Puerto Rico and its subdivisions cannot repay all their debts. Due to an anomaly in federal law, the bankruptcy protections that apply to the subdivisions of the 50 states do not apply in Puerto Rico. If orderly procedures are not instituted to determine how much of a haircut various creditors will take, we run the risk of a humanitarian crisis on the island or a taxpayer bailout — or the first of these followed by the second.
Four sets of reforms are needed to address the island’s problems. First: Bankruptcy protection should be enacted, to ensure that creditors rather than taxpayers take the hit from the island’s insolvency. This is not ideal, since it involves retroactively changing the rules on creditors. But most major changes in bankruptcy law have had retroactive application; this change is needed because of a hole in the old law; and it is better than the likely alternative of taxpayer exposure.
Second: The island needs fiscal reform to prevent a recurrence. That should include cuts in public-employee pensions. Third: The island needs to change its anti-growth policies. Its labor laws should be less restrictive, and many of its public enterprises privatized. Fourth: Federal policies that hobble the island should end. The federal minimum wage is too high for Puerto Rico, and the protectionist Jones Act governing cargo shipments raises costs.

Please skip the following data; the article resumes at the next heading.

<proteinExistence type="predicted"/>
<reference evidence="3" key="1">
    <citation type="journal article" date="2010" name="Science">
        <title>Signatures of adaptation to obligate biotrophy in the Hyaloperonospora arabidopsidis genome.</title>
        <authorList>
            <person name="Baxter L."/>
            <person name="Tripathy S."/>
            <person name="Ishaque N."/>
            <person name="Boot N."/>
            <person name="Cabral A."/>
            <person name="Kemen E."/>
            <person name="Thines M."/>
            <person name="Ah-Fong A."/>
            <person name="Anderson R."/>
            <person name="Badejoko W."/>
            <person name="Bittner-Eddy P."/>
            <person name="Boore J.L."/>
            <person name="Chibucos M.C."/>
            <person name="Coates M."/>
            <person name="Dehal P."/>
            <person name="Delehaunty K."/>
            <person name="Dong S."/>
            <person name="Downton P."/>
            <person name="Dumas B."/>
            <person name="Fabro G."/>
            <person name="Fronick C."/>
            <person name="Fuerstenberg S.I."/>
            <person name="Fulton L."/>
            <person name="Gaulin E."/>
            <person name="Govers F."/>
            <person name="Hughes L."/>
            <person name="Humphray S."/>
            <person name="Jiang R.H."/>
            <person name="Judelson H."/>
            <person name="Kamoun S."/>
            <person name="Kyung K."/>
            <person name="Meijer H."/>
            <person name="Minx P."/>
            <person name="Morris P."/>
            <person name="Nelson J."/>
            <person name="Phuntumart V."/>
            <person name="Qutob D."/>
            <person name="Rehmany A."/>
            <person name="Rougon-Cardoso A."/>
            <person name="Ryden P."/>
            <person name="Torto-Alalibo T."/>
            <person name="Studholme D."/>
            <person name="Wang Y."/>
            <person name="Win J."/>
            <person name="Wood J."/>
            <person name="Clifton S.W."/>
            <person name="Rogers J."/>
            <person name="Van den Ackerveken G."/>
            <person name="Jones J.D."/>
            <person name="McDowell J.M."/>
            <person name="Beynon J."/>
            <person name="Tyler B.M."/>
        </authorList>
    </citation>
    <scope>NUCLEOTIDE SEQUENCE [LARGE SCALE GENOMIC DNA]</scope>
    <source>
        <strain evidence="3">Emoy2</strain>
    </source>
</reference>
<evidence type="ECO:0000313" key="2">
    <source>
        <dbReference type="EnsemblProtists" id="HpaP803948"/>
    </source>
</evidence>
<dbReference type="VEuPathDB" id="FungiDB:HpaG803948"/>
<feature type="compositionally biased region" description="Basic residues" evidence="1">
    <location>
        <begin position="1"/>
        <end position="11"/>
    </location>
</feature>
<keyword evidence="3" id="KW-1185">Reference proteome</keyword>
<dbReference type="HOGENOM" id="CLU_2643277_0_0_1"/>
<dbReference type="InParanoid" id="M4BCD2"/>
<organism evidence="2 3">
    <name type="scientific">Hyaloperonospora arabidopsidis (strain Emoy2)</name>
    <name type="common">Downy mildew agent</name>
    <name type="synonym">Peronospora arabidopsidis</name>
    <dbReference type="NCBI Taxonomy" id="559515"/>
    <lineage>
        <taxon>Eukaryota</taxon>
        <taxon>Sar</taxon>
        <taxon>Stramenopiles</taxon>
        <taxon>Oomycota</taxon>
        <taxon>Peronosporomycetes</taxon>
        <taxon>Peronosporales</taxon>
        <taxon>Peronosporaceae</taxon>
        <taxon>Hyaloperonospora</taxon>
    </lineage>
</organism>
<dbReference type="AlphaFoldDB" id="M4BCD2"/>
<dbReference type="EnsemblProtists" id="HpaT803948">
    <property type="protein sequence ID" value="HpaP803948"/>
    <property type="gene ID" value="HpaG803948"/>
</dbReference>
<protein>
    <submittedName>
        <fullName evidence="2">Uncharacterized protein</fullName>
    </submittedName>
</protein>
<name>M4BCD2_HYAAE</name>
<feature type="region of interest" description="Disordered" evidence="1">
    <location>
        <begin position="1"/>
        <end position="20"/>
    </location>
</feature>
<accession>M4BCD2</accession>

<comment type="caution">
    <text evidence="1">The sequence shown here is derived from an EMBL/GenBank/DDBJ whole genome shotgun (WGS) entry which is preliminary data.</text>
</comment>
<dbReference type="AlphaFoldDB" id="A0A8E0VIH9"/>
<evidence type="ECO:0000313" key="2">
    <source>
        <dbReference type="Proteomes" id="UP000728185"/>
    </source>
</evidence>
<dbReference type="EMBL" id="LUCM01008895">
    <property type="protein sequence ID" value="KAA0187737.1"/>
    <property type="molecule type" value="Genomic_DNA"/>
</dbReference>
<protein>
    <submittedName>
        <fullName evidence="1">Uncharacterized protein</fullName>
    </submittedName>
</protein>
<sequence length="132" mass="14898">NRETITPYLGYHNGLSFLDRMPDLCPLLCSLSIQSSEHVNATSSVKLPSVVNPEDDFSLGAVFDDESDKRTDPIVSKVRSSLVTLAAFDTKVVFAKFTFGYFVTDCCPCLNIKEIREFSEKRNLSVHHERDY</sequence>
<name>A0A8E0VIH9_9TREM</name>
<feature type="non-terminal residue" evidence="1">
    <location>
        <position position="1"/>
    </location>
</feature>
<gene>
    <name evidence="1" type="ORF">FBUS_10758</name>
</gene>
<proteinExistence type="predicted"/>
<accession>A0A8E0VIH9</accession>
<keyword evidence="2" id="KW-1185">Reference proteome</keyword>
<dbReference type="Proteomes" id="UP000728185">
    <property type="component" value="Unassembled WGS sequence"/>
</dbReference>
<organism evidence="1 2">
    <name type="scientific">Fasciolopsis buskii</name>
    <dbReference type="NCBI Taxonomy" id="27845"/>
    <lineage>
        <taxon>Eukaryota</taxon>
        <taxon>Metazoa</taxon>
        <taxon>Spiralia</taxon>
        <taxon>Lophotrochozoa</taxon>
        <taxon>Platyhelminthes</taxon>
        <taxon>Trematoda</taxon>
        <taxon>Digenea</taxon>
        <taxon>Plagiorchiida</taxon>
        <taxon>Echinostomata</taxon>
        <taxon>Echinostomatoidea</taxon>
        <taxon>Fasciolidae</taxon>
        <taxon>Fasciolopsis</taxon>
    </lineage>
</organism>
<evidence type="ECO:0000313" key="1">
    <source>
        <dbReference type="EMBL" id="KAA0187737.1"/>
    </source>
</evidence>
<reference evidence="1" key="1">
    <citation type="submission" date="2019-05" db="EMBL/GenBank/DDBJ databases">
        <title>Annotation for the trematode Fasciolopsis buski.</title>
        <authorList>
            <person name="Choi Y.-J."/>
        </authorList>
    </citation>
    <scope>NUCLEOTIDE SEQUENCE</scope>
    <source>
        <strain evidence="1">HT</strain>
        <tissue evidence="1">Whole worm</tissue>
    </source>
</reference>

#share#House Republicans are advancing legislation that makes some progress on these issues. It would allow debts to be restructured, albeit using a convoluted process that it pretends does not amount to an extension of bankruptcy protections to the island. It would create a control board for the island, of the type that brought order to the finances of Washington, D.C., in the 1990s. And it would reduce the minimum wage within Puerto Rico.
The legislation does not go far enough to spark economic growth or impose fiscal responsibility. It does not, for example, touch the Jones Act. Conservatives should work to strengthen the bill, but they should also keep in mind that a perfect bill will not get President Obama’s signature, and the imperative here should be to enact a law that reduces the likelihood of a bailout. The House Republican bill does that.